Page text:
Microsoft’s Tempting Offer to College Students
Microsoft has found a secret weapon in its battle against open source. The software giant will soon give college students free access to its software development tools. Assuming there are no strings attached, it’s a smart move by Microsoft. But it’s hardly unique.
The future of software development and the IT industry, after all, often unfolds first on college campuses. Think about it: Mobile devices, WiFi networks, multi-user gaming, social networks and dozens of other IT developments first gained popularity on university campuses before moving into the consumer and corporate markets.
Microsoft and the open source industry are locked in war to win the hearts and minds of tomorrow’s software developers. In one trench sits Bill Gates and Steve Ballmer. In an opposing trench are companies like IBM, Red Hat and Sun Microsystems. Both sides have one goal in mind: Get today’s students trained on your software development tools, and you have a much better shot at dominating tomorrow’s corporate IT landscape.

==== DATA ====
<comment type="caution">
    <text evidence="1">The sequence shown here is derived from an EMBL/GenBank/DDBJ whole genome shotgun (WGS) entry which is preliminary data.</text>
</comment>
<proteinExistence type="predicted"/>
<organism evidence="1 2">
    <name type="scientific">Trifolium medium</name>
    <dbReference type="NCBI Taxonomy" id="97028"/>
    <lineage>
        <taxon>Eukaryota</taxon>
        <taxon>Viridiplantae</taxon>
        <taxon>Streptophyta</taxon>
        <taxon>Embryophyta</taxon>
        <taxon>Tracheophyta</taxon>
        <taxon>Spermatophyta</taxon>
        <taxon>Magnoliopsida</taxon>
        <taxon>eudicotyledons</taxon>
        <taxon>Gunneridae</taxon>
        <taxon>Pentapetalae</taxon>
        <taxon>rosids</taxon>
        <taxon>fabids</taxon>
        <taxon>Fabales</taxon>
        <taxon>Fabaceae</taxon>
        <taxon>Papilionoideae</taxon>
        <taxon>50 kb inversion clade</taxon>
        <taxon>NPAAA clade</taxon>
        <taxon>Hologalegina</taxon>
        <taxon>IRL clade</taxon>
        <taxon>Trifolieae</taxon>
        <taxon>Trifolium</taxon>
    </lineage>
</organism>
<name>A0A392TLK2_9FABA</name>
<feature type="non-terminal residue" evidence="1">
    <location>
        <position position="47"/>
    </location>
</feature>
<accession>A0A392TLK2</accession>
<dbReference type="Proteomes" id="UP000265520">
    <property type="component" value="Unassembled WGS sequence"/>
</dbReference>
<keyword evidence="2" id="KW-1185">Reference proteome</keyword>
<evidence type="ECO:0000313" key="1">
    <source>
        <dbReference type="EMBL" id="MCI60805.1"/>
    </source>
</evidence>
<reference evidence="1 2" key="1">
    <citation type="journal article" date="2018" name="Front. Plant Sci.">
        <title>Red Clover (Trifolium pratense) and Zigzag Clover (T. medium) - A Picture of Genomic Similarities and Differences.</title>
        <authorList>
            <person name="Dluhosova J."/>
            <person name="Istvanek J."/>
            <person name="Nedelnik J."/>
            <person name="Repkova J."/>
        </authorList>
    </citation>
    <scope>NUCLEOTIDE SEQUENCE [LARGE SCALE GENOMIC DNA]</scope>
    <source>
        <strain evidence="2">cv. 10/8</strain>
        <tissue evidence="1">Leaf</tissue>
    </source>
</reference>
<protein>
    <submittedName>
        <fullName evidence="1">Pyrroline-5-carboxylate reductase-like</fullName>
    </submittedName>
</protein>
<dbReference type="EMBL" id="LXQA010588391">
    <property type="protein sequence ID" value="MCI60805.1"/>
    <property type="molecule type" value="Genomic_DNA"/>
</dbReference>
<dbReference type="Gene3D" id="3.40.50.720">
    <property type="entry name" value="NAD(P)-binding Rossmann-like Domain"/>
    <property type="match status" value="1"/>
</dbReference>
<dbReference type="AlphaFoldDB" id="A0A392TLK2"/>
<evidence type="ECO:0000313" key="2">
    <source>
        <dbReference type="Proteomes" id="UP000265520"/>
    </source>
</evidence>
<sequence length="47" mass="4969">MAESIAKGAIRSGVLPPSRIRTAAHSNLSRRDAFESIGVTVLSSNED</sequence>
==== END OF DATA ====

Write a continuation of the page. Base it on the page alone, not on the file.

At least, that’s the theory. And The VAR Guy tends to agree with it.
So what’s Microsoft’s strategy? At recent Stanford University discussion, Bill Gates disclosed that Microsoft planned to launch DreamSpark, which will give college students free access to Visual Studio Professional Edition, XNA Game Studio, Expression Studio, SQL Server and Windows Server.
Smart move, Microsoft. But you’ll continue to face intense competition on college campuses. Red Hat has a longstanding University Program that exposes students to open source solutions. IBM has similar programs under way as does Sun Microsystems.
While promising, all of these initiatives also have some drawbacks. Some educators have complained that straining students on specific vendor platforms reduces their creativity and locks them into “vendor-think.” For instance, K-12 and university students often are instructed to build presentations using Microsoft PowerPoint — even if other formats or approaches might be wiser.
Still, free access to software development tools could give students freedom of choice as they weigh their long-term career goals.
Oh, and it’s time to give credit where credit is due. The VAR Guy first spotted details about DreamSpark over on SeekingAlpha, one of his favorite financial blog sites.